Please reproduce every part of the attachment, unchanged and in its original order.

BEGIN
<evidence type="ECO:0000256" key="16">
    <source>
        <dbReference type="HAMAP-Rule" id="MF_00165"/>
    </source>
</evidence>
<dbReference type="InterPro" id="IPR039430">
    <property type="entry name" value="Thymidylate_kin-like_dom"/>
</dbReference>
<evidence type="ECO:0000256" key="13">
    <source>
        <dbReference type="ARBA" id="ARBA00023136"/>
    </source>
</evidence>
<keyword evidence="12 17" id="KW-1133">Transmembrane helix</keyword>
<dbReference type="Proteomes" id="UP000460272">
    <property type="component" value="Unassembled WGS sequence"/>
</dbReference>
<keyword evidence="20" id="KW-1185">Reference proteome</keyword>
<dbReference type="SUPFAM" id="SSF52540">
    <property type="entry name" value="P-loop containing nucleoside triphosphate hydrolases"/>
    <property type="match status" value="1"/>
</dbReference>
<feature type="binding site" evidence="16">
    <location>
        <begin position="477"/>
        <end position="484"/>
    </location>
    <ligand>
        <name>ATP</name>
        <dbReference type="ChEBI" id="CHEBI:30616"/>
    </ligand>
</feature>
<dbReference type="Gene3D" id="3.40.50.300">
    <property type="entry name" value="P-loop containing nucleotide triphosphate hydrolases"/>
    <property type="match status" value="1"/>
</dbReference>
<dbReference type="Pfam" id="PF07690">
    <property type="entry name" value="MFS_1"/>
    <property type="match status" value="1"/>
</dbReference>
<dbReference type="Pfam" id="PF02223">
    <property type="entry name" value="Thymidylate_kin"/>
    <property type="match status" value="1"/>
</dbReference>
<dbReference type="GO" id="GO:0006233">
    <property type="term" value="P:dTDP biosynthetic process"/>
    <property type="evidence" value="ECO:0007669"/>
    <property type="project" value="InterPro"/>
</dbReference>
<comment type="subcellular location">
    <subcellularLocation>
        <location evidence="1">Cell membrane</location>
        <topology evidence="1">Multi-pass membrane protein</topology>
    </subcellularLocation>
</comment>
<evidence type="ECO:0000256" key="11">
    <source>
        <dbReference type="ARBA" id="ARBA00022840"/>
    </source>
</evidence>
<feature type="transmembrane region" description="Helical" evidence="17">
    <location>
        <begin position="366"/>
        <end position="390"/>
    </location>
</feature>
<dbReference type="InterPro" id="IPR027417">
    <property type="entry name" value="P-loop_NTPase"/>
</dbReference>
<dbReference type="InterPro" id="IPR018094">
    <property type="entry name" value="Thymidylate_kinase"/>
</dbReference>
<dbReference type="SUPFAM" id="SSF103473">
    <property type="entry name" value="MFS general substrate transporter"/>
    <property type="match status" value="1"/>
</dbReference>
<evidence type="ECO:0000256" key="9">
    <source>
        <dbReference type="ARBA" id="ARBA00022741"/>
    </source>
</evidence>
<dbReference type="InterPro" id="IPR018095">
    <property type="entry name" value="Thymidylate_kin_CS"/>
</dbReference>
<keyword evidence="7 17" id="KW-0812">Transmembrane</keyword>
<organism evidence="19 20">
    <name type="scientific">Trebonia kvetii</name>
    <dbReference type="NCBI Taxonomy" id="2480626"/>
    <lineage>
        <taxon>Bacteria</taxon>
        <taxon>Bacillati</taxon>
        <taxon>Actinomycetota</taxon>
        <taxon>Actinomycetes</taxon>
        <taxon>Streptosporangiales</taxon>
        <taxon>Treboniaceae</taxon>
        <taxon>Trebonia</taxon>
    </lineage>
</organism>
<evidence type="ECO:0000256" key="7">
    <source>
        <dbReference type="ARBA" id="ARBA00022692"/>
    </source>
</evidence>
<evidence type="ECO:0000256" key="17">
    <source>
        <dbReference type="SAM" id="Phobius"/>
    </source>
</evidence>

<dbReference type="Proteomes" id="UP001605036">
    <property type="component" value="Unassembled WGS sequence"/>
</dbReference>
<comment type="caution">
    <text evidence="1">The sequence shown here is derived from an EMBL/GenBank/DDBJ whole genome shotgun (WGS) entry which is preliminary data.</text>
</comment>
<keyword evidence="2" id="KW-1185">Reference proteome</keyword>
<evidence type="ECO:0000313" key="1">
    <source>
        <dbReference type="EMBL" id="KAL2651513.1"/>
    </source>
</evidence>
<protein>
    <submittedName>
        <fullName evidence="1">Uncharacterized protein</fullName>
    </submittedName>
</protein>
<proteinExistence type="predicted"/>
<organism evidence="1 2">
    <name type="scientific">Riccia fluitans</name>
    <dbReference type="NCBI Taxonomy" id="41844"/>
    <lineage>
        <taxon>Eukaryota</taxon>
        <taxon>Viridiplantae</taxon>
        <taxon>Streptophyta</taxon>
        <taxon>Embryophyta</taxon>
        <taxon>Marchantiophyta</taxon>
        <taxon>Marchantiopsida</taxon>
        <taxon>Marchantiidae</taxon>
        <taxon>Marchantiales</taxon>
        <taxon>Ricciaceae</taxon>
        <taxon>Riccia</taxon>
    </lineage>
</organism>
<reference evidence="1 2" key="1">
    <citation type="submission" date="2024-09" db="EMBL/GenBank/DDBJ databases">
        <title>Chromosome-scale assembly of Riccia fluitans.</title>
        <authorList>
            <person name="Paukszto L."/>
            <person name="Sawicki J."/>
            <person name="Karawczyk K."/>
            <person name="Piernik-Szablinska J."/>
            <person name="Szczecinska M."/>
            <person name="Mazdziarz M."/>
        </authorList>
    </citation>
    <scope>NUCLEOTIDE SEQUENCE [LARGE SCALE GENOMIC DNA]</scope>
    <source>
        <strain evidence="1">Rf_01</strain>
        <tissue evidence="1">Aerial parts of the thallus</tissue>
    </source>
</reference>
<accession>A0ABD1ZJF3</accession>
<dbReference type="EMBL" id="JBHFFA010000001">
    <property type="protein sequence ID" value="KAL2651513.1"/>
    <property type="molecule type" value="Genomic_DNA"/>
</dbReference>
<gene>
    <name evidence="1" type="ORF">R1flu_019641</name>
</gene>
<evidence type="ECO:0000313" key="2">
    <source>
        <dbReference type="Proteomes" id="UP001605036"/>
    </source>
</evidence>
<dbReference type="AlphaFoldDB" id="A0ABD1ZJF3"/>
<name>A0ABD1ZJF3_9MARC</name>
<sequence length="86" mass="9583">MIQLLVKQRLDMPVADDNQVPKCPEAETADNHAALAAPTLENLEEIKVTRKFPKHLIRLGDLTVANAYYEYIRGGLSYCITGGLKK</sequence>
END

<evidence type="ECO:0000256" key="16">
    <source>
        <dbReference type="HAMAP-Rule" id="MF_00165"/>
    </source>
</evidence>
<dbReference type="InterPro" id="IPR039430">
    <property type="entry name" value="Thymidylate_kin-like_dom"/>
</dbReference>
<evidence type="ECO:0000256" key="13">
    <source>
        <dbReference type="ARBA" id="ARBA00023136"/>
    </source>
</evidence>
<keyword evidence="12 17" id="KW-1133">Transmembrane helix</keyword>
<dbReference type="Proteomes" id="UP000460272">
    <property type="component" value="Unassembled WGS sequence"/>
</dbReference>
<keyword evidence="20" id="KW-1185">Reference proteome</keyword>
<dbReference type="SUPFAM" id="SSF52540">
    <property type="entry name" value="P-loop containing nucleoside triphosphate hydrolases"/>
    <property type="match status" value="1"/>
</dbReference>
<feature type="binding site" evidence="16">
    <location>
        <begin position="477"/>
        <end position="484"/>
    </location>
    <ligand>
        <name>ATP</name>
        <dbReference type="ChEBI" id="CHEBI:30616"/>
    </ligand>
</feature>
<dbReference type="Gene3D" id="3.40.50.300">
    <property type="entry name" value="P-loop containing nucleotide triphosphate hydrolases"/>
    <property type="match status" value="1"/>
</dbReference>
<dbReference type="Pfam" id="PF07690">
    <property type="entry name" value="MFS_1"/>
    <property type="match status" value="1"/>
</dbReference>
<dbReference type="Pfam" id="PF02223">
    <property type="entry name" value="Thymidylate_kin"/>
    <property type="match status" value="1"/>
</dbReference>
<dbReference type="GO" id="GO:0006233">
    <property type="term" value="P:dTDP biosynthetic process"/>
    <property type="evidence" value="ECO:0007669"/>
    <property type="project" value="InterPro"/>
</dbReference>
<comment type="subcellular location">
    <subcellularLocation>
        <location evidence="1">Cell membrane</location>
        <topology evidence="1">Multi-pass membrane protein</topology>
    </subcellularLocation>
</comment>
<evidence type="ECO:0000256" key="11">
    <source>
        <dbReference type="ARBA" id="ARBA00022840"/>
    </source>
</evidence>
<feature type="transmembrane region" description="Helical" evidence="17">
    <location>
        <begin position="366"/>
        <end position="390"/>
    </location>
</feature>
<dbReference type="InterPro" id="IPR027417">
    <property type="entry name" value="P-loop_NTPase"/>
</dbReference>
<dbReference type="InterPro" id="IPR018094">
    <property type="entry name" value="Thymidylate_kinase"/>
</dbReference>
<dbReference type="SUPFAM" id="SSF103473">
    <property type="entry name" value="MFS general substrate transporter"/>
    <property type="match status" value="1"/>
</dbReference>
<evidence type="ECO:0000256" key="9">
    <source>
        <dbReference type="ARBA" id="ARBA00022741"/>
    </source>
</evidence>
<dbReference type="InterPro" id="IPR018095">
    <property type="entry name" value="Thymidylate_kin_CS"/>
</dbReference>
<keyword evidence="7 17" id="KW-0812">Transmembrane</keyword>
<organism evidence="19 20">
    <name type="scientific">Trebonia kvetii</name>
    <dbReference type="NCBI Taxonomy" id="2480626"/>
    <lineage>
        <taxon>Bacteria</taxon>
        <taxon>Bacillati</taxon>
        <taxon>Actinomycetota</taxon>
        <taxon>Actinomycetes</taxon>
        <taxon>Streptosporangiales</taxon>
        <taxon>Treboniaceae</taxon>
        <taxon>Trebonia</taxon>
    </lineage>
</organism>
<evidence type="ECO:0000256" key="7">
    <source>
        <dbReference type="ARBA" id="ARBA00022692"/>
    </source>
</evidence>
<evidence type="ECO:0000256" key="17">
    <source>
        <dbReference type="SAM" id="Phobius"/>
    </source>
</evidence>

<dbReference type="Proteomes" id="UP001605036">
    <property type="component" value="Unassembled WGS sequence"/>
</dbReference>
<comment type="caution">
    <text evidence="1">The sequence shown here is derived from an EMBL/GenBank/DDBJ whole genome shotgun (WGS) entry which is preliminary data.</text>
</comment>
<keyword evidence="2" id="KW-1185">Reference proteome</keyword>
<evidence type="ECO:0000313" key="1">
    <source>
        <dbReference type="EMBL" id="KAL2651513.1"/>
    </source>
</evidence>
<protein>
    <submittedName>
        <fullName evidence="1">Uncharacterized protein</fullName>
    </submittedName>
</protein>
<proteinExistence type="predicted"/>
<organism evidence="1 2">
    <name type="scientific">Riccia fluitans</name>
    <dbReference type="NCBI Taxonomy" id="41844"/>
    <lineage>
        <taxon>Eukaryota</taxon>
        <taxon>Viridiplantae</taxon>
        <taxon>Streptophyta</taxon>
        <taxon>Embryophyta</taxon>
        <taxon>Marchantiophyta</taxon>
        <taxon>Marchantiopsida</taxon>
        <taxon>Marchantiidae</taxon>
        <taxon>Marchantiales</taxon>
        <taxon>Ricciaceae</taxon>
        <taxon>Riccia</taxon>
    </lineage>
</organism>
<reference evidence="1 2" key="1">
    <citation type="submission" date="2024-09" db="EMBL/GenBank/DDBJ databases">
        <title>Chromosome-scale assembly of Riccia fluitans.</title>
        <authorList>
            <person name="Paukszto L."/>
            <person name="Sawicki J."/>
            <person name="Karawczyk K."/>
            <person name="Piernik-Szablinska J."/>
            <person name="Szczecinska M."/>
            <person name="Mazdziarz M."/>
        </authorList>
    </citation>
    <scope>NUCLEOTIDE SEQUENCE [LARGE SCALE GENOMIC DNA]</scope>
    <source>
        <strain evidence="1">Rf_01</strain>
        <tissue evidence="1">Aerial parts of the thallus</tissue>
    </source>
</reference>
<accession>A0ABD1ZJF3</accession>
<dbReference type="EMBL" id="JBHFFA010000001">
    <property type="protein sequence ID" value="KAL2651513.1"/>
    <property type="molecule type" value="Genomic_DNA"/>
</dbReference>
<gene>
    <name evidence="1" type="ORF">R1flu_019641</name>
</gene>
<evidence type="ECO:0000313" key="2">
    <source>
        <dbReference type="Proteomes" id="UP001605036"/>
    </source>
</evidence>
<dbReference type="AlphaFoldDB" id="A0ABD1ZJF3"/>
<name>A0ABD1ZJF3_9MARC</name>
<sequence length="86" mass="9583">MIQLLVKQRLDMPVADDNQVPKCPEAETADNHAALAAPTLENLEEIKVTRKFPKHLIRLGDLTVANAYYEYIRGGLSYCITGGLKK</sequence>